I've been creating RPMS (using CMake's CPack) which install everything into /opt, and then the postinstall script copies the service definition files to /etc/systemd/system.

I've toyed around with starting and stopping the services as well in the RPM postinstall and preuninstall scripts, but this doesn't seem to be a good idea, because yum will run the postinstall script before the preuninstall script if doing an upgrade, and that means that if you try to upgrade a service, you end up with the service not running anyways. Even enable/disable seems to have the same issue.

So the two questions I have

  1. Is it a good idea to install directly into /etc/systemd, or should a postinstall copy from /opt to /etc/systemd? Is cp followed by systemctl daemon-reload the "right" way of installing the service file?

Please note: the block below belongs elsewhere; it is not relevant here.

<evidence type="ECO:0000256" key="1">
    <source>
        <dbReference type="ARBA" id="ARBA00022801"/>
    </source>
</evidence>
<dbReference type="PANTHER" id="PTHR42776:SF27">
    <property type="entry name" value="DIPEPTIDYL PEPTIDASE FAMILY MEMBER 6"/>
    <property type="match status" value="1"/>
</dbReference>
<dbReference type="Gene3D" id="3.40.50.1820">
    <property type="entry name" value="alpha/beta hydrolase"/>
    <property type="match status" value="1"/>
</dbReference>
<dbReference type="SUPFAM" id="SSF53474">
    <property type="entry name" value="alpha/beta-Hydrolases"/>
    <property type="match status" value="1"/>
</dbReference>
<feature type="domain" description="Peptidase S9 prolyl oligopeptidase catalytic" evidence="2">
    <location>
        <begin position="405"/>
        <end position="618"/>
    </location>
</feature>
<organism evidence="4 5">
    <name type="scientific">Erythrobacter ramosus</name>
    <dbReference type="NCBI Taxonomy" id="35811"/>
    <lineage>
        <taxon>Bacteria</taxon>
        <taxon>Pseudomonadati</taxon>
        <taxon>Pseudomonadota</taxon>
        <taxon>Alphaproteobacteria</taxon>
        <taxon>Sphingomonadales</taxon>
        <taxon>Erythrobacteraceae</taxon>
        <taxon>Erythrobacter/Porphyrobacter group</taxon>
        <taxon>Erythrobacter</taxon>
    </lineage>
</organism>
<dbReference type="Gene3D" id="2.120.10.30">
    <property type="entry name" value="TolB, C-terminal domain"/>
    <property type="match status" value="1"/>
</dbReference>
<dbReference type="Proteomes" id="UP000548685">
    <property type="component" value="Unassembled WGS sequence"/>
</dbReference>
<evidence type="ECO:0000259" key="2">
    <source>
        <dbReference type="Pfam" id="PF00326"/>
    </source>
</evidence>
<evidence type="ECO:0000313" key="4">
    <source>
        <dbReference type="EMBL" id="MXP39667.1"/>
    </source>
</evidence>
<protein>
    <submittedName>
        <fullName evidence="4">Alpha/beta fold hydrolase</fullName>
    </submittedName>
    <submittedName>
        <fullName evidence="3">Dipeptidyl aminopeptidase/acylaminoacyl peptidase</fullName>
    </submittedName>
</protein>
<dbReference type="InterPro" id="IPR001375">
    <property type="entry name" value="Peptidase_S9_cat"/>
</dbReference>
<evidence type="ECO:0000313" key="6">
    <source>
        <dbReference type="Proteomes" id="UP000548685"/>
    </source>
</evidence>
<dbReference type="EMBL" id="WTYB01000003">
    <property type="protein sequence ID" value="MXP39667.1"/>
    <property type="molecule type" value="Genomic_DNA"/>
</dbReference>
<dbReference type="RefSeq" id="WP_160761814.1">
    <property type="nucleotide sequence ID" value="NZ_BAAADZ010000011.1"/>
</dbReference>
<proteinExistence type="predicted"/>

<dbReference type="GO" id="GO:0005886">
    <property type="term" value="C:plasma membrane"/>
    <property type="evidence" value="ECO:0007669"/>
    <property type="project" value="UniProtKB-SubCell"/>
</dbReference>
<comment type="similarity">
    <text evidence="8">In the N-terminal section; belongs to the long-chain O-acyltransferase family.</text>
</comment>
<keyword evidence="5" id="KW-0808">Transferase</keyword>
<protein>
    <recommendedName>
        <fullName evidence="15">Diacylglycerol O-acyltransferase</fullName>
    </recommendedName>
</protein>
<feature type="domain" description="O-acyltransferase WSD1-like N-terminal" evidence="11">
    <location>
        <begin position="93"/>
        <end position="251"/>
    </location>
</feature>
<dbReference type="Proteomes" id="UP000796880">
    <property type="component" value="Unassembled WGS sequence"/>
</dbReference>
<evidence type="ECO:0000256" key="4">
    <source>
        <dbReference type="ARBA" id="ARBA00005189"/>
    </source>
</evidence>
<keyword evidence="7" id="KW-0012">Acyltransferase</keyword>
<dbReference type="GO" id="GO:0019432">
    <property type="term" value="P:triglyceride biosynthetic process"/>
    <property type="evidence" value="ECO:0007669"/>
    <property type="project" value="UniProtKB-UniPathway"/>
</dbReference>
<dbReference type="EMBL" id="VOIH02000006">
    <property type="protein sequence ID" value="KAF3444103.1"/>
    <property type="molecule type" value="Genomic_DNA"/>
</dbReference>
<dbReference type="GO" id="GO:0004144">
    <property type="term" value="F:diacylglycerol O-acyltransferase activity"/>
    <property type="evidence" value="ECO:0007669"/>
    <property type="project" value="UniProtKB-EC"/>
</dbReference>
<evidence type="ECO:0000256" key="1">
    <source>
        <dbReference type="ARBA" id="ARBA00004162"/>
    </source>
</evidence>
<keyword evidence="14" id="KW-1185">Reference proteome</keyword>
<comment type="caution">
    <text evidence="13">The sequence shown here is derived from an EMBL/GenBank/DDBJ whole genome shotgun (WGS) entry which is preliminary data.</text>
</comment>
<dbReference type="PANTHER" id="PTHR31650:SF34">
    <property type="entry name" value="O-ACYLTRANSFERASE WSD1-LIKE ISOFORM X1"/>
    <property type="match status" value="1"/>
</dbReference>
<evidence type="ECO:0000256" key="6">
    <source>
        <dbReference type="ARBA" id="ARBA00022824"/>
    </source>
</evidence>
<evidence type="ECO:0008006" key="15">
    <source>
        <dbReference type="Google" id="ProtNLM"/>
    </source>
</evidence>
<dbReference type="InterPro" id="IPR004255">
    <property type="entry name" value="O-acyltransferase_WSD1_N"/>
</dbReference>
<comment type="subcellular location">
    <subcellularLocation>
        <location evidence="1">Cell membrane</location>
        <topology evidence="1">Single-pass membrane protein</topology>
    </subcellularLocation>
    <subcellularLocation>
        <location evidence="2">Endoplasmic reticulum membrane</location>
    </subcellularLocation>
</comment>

2. Is there a clean way of starting/stopping/enable/disable services from an RPM, or is this better left out of the RPM?

Related question (with no answers) for Debian:

Preferred/Idiomatic method to enable a systemd.service from a Debian package installation

  • 1
    I believe that in RPM-based distributions, it is frowned upon to ship (or copy) files in /etc. Instead, you should ship them into /lib/systemd. This way, your users can change the files by copying them to /etc, without losing changes on upgrade. – Wouter Verhelst Jul 30 '15 at 11:02

See: https://fedoraproject.org/wiki/Packaging:ScriptletSnippets#Systemd

In scriptlets you can use $1 variable for detecting if it is upgrade or clean install or upgrade or removal of package. The value of the variable is defined here: https://fedoraproject.org/wiki/Packaging:ScriptletSnippets#Syntax

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